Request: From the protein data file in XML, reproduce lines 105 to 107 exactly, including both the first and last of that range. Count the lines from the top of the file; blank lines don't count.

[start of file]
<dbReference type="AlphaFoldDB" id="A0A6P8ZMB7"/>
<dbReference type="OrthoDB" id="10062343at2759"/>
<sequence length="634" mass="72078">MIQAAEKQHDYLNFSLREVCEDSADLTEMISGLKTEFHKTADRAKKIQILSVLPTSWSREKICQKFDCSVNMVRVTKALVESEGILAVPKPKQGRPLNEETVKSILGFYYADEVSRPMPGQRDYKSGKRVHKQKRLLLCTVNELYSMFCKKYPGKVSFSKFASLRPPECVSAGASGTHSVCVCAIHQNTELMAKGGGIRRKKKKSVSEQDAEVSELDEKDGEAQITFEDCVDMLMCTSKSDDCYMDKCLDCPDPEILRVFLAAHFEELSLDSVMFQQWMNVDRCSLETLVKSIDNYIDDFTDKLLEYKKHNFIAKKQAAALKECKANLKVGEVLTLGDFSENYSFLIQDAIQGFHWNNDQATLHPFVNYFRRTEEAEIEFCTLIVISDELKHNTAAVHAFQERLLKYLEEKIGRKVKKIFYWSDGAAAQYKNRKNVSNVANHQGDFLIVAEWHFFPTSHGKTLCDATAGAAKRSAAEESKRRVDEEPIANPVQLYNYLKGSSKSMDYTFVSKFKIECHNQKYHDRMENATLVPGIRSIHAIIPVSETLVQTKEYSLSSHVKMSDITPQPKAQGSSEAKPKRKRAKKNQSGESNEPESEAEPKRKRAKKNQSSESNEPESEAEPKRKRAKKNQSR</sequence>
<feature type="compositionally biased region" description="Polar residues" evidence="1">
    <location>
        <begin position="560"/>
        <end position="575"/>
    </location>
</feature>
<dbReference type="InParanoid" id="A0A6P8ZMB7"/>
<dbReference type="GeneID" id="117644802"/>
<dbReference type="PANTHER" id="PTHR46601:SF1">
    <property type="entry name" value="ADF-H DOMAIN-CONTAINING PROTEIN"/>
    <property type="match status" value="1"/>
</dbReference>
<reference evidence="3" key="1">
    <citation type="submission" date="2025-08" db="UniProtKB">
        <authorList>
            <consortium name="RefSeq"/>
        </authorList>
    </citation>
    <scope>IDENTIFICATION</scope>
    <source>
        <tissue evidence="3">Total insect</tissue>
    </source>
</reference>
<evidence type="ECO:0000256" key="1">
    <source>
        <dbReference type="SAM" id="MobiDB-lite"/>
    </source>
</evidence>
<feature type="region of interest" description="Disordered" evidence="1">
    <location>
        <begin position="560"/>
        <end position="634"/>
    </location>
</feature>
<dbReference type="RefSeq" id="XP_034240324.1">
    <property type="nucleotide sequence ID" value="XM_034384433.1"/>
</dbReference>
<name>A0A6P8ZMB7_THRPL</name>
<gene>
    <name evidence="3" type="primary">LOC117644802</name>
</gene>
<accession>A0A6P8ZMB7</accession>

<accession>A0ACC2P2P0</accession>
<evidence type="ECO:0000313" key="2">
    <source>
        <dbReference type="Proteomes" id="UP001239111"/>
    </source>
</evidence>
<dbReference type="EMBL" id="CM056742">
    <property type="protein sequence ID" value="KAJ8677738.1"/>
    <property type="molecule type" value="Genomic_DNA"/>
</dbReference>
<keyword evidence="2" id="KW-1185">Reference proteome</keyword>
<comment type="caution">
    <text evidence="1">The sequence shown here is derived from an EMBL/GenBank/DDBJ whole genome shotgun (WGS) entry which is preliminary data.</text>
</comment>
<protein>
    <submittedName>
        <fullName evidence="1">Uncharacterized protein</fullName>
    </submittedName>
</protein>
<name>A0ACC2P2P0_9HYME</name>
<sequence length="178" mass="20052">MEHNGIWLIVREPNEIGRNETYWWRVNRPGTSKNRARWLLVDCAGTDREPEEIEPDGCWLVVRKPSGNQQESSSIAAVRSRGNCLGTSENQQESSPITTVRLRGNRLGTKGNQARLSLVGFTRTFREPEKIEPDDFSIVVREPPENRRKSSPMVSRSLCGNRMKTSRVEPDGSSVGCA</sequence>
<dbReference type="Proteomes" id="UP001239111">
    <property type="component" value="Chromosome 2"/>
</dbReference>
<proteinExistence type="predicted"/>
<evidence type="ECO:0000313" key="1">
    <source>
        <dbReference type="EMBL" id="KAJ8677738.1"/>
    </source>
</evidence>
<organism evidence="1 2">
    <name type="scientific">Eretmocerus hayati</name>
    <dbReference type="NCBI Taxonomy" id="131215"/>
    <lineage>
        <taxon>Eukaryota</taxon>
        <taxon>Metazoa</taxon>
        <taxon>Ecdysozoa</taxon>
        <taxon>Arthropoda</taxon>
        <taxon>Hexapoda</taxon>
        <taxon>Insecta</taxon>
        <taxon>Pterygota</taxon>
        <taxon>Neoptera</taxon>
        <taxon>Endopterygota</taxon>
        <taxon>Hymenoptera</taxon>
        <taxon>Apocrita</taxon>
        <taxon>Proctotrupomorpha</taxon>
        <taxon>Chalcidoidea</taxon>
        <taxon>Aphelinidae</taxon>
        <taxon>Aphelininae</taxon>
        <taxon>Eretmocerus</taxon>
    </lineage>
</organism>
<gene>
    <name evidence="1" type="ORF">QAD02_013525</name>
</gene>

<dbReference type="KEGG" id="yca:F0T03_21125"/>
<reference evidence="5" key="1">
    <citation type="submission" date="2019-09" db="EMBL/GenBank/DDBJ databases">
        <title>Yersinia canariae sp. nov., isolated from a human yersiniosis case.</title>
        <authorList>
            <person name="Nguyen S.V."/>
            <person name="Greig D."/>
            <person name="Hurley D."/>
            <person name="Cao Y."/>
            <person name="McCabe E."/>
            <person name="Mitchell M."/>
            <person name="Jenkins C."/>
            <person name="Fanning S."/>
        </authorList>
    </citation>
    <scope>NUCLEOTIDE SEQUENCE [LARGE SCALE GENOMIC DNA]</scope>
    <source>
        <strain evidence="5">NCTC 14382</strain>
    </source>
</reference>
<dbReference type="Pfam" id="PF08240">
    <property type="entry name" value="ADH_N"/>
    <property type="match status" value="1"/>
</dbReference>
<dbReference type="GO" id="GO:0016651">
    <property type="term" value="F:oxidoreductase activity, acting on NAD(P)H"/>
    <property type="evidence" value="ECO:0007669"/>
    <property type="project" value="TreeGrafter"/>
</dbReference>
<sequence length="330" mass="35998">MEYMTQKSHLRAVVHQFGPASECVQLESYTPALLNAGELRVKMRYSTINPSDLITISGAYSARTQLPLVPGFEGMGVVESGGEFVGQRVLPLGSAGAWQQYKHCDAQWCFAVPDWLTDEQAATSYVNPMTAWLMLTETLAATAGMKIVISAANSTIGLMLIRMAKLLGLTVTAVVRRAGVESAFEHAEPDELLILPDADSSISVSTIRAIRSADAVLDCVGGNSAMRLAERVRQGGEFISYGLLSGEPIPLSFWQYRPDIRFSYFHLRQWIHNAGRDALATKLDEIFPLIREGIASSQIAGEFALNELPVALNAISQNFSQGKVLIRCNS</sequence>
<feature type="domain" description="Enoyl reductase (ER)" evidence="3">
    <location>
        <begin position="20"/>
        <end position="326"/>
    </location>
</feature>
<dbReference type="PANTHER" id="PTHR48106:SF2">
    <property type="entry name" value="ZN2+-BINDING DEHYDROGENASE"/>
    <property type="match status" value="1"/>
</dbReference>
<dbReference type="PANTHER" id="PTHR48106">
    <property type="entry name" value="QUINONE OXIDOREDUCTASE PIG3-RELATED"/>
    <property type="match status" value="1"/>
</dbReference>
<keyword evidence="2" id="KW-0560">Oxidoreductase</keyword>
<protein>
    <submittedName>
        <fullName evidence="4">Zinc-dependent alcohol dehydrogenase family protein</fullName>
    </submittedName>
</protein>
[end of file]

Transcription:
        <authorList>
            <person name="Nguyen S.V."/>
            <person name="Greig D."/>